It was a talk by Geoff Mulgan, director of the Young Foundation and former advisor to Tony Blair, who looked beyond the double whammy of the dot.com bubble bursting and the economic crisis to what might be a period where the true potential of social media in the public sphere can be realised. Mulgan suggested that we are on the brink of a period of “extraordinary growth” in the use of new technologies to boost citizen engagement in society, driven in part by the very economic hardships that are making increases in centralised services simply too expensive.
A full report (by me) of the talk to the UK’s local government Society of IT Management (Socitm) annual conference, ‘Retrenchment and revolution’, can be read online at:
It is an exciting analysis, and let’s see what happens!
27. October 2009 – 14:37 by Dan Jellinek
Great to see some of you at the World E-Democracy Forum in Paris last week – now back in London planning the final details for the next conference in the PEP-NET series, Future Democracy ’09.
We have a fantastic speaker line-up this year: plenary sessions include one on engaging young people with e-democracy, where speakers include Lucy Willis, Executive Producer of a national TV series in the UK called Battlefront which helped young people to campaign powerfully on issues that matter to them, such as combatting street violence – some moving and eloquent stories and useful practical lessons on engaging the crucuial young audience.
PEP-NET itself is supporting a plenary session with cases from across Europe including Openparlamenta.it and a PEP-NET workshop focusing on other conferences in the European series.
Other sessions will cover local e-democracy; electronic petitions; a ‘Question Time’ session with three UK Members of Parliament; and many more. I look forward very much to welcoming many PEP-NET member delegates to London, and would appreciate any feedback on our planned programme as well. Do please help spread the word for me too, so we can ensure a good number of delegates all round!
Oh, and our Twitter hashtag is #fdem09 and I will also be setting up a Flickr group for the event.
Dan Jellinek, Headstar
30. September 2009 – 18:03 by Dan Jellinek
On Monday night I helped to organise a ‘fringe meeting’ at the Labour Party conference –the annual members’ conference organised by the political party currently in power in the UK (though not, most people predict, for much longer).
The official business of the conference consists of stage-managed debates involving party activists, interspersed with excitable set-piece speeches from high–profile politicians including the Prime Minister.
But the real fun happens outside the main venue, at a network of hotels, bars and pubs hosting the fringe meetings – semi-formal events of all sizes focusing on key political topics.
Our meeting was hosted by the Sussex Community Internet Project (SCIP), a local non-profit body I chair which provides IT support to community groups and charities in Sussex and the surrounding area. The subject was ‘Digital inclusion’ –how to ensure everyone is included in the digital revolution, which of course is a key first step to e-participation.
Our speakers included Graham Walker, director of strategy at the UK’s new Digital Inclusion Taskforce (led by the recently-appointed ‘Digital Champion’, dot.com entrepreneur Martha Lane Fox).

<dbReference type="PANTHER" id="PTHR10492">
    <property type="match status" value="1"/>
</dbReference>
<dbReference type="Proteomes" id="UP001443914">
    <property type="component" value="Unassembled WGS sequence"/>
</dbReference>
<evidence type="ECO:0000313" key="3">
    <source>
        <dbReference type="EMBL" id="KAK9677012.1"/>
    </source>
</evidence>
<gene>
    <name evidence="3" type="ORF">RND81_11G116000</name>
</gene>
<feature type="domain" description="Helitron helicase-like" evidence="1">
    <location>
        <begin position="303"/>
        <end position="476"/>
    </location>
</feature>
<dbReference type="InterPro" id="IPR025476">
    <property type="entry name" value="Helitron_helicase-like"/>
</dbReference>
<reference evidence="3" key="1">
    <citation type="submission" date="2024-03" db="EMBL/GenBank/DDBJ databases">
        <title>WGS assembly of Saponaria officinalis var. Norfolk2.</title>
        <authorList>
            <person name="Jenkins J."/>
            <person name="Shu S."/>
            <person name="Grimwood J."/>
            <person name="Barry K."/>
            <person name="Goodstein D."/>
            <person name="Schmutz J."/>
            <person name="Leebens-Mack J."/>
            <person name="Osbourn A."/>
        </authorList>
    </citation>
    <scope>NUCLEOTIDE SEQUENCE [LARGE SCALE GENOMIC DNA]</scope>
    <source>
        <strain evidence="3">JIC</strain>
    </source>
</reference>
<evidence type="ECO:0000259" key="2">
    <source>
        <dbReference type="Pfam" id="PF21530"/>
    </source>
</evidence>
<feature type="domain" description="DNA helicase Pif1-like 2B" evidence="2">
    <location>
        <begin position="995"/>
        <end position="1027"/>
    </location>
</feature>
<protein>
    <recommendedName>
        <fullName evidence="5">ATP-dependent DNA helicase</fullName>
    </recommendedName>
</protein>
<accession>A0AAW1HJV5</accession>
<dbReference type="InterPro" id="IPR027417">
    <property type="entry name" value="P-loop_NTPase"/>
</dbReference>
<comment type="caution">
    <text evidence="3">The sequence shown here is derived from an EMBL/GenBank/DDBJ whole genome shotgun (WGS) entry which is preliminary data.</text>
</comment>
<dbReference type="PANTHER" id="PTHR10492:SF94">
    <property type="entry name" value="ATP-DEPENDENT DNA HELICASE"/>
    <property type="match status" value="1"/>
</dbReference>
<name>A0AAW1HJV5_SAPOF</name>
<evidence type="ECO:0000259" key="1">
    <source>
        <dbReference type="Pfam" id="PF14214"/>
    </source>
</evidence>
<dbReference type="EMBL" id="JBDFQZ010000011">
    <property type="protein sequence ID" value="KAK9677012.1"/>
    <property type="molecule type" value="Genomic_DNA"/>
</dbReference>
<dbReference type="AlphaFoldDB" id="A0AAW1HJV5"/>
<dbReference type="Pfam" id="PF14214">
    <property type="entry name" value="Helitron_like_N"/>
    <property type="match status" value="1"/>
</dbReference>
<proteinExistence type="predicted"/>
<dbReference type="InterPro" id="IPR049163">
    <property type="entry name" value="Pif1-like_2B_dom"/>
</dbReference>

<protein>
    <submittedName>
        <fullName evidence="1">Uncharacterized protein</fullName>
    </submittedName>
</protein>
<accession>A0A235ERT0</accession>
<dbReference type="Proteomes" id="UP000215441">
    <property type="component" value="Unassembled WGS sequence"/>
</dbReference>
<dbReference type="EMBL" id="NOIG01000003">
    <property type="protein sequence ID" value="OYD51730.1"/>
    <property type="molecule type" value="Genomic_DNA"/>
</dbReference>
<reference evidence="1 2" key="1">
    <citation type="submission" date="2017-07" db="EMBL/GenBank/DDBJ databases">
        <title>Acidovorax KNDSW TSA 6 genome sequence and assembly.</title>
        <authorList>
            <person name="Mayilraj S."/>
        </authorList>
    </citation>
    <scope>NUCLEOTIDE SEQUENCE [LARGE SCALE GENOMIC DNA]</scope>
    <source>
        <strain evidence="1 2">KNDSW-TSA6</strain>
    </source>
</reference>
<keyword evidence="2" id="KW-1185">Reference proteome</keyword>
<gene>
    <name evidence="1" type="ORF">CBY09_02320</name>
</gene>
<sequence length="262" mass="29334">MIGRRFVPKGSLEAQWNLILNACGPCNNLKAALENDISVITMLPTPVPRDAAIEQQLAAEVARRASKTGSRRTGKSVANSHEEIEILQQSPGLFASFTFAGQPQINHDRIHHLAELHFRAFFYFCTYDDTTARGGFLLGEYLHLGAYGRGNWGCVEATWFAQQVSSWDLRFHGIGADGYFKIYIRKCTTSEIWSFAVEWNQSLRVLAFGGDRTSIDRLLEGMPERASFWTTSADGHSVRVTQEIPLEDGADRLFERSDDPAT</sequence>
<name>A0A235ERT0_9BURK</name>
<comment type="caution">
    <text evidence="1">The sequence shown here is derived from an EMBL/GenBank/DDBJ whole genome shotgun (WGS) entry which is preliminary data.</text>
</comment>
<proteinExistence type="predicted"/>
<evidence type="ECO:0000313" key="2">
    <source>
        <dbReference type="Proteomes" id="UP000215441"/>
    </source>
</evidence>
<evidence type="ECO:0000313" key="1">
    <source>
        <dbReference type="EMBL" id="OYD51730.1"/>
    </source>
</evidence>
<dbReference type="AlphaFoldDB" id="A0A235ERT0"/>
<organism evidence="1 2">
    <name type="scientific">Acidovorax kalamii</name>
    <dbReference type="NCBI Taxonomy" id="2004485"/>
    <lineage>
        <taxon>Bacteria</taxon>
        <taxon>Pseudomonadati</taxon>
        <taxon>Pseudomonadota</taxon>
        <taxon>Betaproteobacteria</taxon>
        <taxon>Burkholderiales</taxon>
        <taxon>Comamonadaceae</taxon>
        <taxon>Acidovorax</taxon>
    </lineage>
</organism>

It seems it will certainly be worth following closely the work of the taskforce (which, ironically, does not yet appear to have its own website). From what Graham Walker told our meeting, a large part of the agency’s work will be to draw together and champion existing digital inclusion policy strands such as an imminent project to fully fund home computers for all families with school-age children. He also said the starting point for both spreading projects like computer funding to different areas of government like job-seeking, or for starting up any other brand-new digital inclusion project, will be to analyse their business case – for example, if you spend x on getting hard-to-connect people online, then you will gain 2x through economic benefits, or save 2x by steering people away from benefits or crime.
All well and good, but do all such projects have a raw or easily measurable business case? Take broadband for example. Part of the digital inclusion agenda is to ensure as many people as possible, including those living in remote rural areas, have high speed internet access. But clearly this is not commercially viable, and surely it might sometimes be hard to draw up a solid ‘socio-economic benefit’ business case as well, other than to simply say it is the fair thing (usually) to do? Others (including one attendee I spoke to) might take a harsher view and even just say that if people want to live in remote areas, they shouldn’t automatically expect high-speed internet access.
It’s a tricky area, and time will tell how much the taskforce can achieve, particularly with an apparent three-year time limit (and perhaps even less if a different incoming government decides to put the brakes on).
31. July 2009 – 08:34 by Dan Jellinek
One UK local authority did something very interesting with its website recently: it went Google.
Westminster City Councilin central London serves one of the UK’s busiest and richest areas, packed with tourists, businesses, government departments and residents (from MPs to the Queen), and has long been an innovator with technology. It has been a pioneer of mobile technology in public services, for example, with aspirations to become a ‘wireless city’.
Now it has implemented a radical redesign of its website which has seen its home page focus on a single feature: a whacking great search box.
Such a move has been spoken of in the local government web community for some time: public service websites in a democracy have to be as usable as possible, usable by all and accessible by all, and Google has long been held up as the pinnacle of usability.